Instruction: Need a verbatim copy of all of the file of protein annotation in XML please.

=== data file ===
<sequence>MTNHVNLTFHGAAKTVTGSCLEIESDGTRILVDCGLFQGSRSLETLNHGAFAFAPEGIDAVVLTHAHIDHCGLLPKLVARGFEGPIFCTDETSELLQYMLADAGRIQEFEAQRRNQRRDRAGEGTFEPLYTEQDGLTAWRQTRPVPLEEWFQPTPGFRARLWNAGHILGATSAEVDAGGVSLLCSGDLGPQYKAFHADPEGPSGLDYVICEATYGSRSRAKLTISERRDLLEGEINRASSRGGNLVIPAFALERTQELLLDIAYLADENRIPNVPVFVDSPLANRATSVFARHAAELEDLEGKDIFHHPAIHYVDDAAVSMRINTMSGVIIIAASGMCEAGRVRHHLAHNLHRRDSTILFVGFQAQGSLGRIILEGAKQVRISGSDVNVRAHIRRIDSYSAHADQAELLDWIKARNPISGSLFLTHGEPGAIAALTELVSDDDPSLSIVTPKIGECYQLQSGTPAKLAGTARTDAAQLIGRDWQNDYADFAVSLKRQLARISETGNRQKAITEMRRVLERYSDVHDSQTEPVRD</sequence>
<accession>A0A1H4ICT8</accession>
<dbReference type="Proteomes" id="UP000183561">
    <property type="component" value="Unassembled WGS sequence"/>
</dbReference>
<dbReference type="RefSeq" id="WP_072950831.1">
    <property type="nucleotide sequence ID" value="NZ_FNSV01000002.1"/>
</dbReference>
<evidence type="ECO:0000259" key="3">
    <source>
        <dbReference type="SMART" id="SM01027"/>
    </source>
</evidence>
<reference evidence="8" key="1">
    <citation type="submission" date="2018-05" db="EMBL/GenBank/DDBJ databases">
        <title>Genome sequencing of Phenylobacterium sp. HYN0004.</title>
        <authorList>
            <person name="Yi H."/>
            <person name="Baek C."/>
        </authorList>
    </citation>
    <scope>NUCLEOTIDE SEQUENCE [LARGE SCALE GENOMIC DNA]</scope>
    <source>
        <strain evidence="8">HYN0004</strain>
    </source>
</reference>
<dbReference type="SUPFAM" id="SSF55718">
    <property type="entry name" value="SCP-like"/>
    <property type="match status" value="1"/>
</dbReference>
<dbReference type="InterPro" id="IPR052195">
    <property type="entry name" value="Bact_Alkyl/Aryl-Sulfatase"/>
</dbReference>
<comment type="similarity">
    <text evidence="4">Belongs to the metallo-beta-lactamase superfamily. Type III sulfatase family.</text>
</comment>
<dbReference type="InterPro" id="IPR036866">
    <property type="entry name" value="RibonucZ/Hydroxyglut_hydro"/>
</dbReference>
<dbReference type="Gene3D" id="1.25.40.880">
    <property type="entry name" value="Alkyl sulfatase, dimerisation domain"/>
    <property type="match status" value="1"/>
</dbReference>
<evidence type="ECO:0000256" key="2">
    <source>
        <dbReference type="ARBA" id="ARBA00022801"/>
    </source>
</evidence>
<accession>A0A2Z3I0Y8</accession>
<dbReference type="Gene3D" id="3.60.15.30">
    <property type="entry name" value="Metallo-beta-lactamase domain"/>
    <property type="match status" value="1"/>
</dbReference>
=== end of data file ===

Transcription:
<sequence>MTNHVNLTFHGAAKTVTGSCLEIESDGTRILVDCGLFQGSRSLETLNHGAFAFAPEGIDAVVLTHAHIDHCGLLPKLVARGFEGPIFCTDETSELLQYMLADAGRIQEFEAQRRNQRRDRAGEGTFEPLYTEQDGLTAWRQTRPVPLEEWFQPTPGFRARLWNAGHILGATSAEVDAGGVSLLCSGDLGPQYKAFHADPEGPSGLDYVICEATYGSRSRAKLTISERRDLLEGEINRASSRGGNLVIPAFALERTQELLLDIAYLADENRIPNVPVFVDSPLANRATSVFARHAAELEDLEGKDIFHHPAIHYVDDAAVSMRINTMSGVIIIAASGMCEAGRVRHHLAHNLHRRDSTILFVGFQAQGSLGRIILEGAKQVRISGSDVNVRAHIRRIDSYSAHADQAELLDWIKARNPISGSLFLTHGEPGAIAALTELVSDDDPSLSIVTPKIGECYQLQSGTPAKLAGTARTDAAQLIGRDWQNDYADFAVSLKRQLARISETGNRQKAITEMRRVLERYSDVHDSQTEPVRD</sequence>
<accession>A0A1H4ICT8</accession>
<dbReference type="Proteomes" id="UP000183561">
    <property type="component" value="Unassembled WGS sequence"/>
</dbReference>
<dbReference type="RefSeq" id="WP_072950831.1">
    <property type="nucleotide sequence ID" value="NZ_FNSV01000002.1"/>
</dbReference>
<evidence type="ECO:0000259" key="3">
    <source>
        <dbReference type="SMART" id="SM01027"/>
    </source>
</evidence>
<reference evidence="8" key="1">
    <citation type="submission" date="2018-05" db="EMBL/GenBank/DDBJ databases">
        <title>Genome sequencing of Phenylobacterium sp. HYN0004.</title>
        <authorList>
            <person name="Yi H."/>
            <person name="Baek C."/>
        </authorList>
    </citation>
    <scope>NUCLEOTIDE SEQUENCE [LARGE SCALE GENOMIC DNA]</scope>
    <source>
        <strain evidence="8">HYN0004</strain>
    </source>
</reference>
<dbReference type="SUPFAM" id="SSF55718">
    <property type="entry name" value="SCP-like"/>
    <property type="match status" value="1"/>
</dbReference>
<dbReference type="InterPro" id="IPR052195">
    <property type="entry name" value="Bact_Alkyl/Aryl-Sulfatase"/>
</dbReference>
<comment type="similarity">
    <text evidence="4">Belongs to the metallo-beta-lactamase superfamily. Type III sulfatase family.</text>
</comment>
<dbReference type="InterPro" id="IPR036866">
    <property type="entry name" value="RibonucZ/Hydroxyglut_hydro"/>
</dbReference>
<dbReference type="Gene3D" id="1.25.40.880">
    <property type="entry name" value="Alkyl sulfatase, dimerisation domain"/>
    <property type="match status" value="1"/>
</dbReference>
<evidence type="ECO:0000256" key="2">
    <source>
        <dbReference type="ARBA" id="ARBA00022801"/>
    </source>
</evidence>
<accession>A0A2Z3I0Y8</accession>
<dbReference type="Gene3D" id="3.60.15.30">
    <property type="entry name" value="Metallo-beta-lactamase domain"/>
    <property type="match status" value="1"/>
</dbReference>